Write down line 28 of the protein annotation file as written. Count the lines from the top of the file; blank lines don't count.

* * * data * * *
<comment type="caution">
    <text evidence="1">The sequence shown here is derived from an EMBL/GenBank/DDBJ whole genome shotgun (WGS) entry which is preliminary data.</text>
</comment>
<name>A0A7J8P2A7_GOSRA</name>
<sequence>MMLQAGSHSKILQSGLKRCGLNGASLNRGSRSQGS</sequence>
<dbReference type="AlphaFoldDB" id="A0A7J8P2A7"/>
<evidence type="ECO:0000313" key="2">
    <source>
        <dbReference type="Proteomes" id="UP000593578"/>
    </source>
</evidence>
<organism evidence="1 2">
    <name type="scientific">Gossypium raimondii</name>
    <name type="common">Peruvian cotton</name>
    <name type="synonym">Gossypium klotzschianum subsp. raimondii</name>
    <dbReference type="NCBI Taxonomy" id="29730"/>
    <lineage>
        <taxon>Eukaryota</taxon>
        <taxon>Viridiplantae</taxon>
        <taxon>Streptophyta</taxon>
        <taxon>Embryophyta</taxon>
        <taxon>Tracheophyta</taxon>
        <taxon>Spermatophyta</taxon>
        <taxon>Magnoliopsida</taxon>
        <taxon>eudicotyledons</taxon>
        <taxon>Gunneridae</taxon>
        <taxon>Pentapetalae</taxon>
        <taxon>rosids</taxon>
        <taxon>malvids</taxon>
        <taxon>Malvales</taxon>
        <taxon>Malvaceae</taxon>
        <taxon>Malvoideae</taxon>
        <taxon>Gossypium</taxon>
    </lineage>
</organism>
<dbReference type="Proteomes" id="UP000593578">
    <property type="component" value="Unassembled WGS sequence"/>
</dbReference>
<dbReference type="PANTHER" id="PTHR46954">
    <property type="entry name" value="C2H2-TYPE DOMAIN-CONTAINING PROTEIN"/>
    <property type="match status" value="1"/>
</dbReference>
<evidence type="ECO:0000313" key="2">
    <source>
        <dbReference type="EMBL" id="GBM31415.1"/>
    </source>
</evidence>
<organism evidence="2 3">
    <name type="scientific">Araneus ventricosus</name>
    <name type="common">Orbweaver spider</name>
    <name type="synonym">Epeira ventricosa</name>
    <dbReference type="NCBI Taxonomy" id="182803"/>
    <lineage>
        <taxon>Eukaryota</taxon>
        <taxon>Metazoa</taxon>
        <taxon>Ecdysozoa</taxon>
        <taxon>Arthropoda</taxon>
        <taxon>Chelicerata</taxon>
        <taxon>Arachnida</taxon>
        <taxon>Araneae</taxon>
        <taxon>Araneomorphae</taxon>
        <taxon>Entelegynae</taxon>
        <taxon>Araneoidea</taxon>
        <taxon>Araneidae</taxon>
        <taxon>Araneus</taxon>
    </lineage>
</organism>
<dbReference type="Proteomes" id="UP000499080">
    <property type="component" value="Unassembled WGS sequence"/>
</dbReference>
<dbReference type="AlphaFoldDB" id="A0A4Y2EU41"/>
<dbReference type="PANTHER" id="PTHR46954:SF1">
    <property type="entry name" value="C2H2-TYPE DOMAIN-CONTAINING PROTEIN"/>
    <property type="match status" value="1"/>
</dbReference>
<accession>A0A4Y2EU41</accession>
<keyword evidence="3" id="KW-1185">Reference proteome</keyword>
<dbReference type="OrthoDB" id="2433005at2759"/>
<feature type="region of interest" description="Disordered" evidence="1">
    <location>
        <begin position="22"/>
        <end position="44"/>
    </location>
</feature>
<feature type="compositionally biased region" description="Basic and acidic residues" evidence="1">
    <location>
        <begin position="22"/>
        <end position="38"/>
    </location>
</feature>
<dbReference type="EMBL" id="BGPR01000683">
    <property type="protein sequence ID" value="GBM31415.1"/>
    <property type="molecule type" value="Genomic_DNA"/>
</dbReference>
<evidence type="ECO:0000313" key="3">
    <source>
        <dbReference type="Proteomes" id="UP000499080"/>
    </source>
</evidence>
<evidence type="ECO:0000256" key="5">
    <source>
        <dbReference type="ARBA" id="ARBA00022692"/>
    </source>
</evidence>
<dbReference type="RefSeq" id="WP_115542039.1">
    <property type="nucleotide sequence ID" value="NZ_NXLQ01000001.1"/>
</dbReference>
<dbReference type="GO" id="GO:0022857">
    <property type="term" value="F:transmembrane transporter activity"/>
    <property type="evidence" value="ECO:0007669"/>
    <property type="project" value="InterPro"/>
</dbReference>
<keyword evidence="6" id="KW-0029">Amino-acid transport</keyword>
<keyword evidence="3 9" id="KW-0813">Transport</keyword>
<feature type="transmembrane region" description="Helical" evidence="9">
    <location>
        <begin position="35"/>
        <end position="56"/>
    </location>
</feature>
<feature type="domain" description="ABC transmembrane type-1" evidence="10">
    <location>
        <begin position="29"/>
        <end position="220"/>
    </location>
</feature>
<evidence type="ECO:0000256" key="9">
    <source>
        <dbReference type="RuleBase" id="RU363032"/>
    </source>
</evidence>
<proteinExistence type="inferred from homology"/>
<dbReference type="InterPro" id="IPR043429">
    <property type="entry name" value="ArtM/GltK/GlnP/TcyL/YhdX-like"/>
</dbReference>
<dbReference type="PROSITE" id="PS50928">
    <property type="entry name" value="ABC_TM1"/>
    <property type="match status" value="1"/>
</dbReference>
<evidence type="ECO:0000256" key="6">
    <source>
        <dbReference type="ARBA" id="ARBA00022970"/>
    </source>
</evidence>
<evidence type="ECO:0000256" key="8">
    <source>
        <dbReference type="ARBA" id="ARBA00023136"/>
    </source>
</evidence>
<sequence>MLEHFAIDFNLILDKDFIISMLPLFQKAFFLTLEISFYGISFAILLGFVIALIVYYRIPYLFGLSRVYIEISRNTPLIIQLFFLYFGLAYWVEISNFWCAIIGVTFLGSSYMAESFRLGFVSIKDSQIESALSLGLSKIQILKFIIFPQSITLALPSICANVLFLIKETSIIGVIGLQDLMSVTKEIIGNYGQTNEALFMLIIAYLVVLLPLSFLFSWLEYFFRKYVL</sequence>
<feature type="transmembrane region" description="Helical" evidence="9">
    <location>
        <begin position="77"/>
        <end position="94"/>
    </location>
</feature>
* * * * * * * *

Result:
        <taxon>rosids</taxon>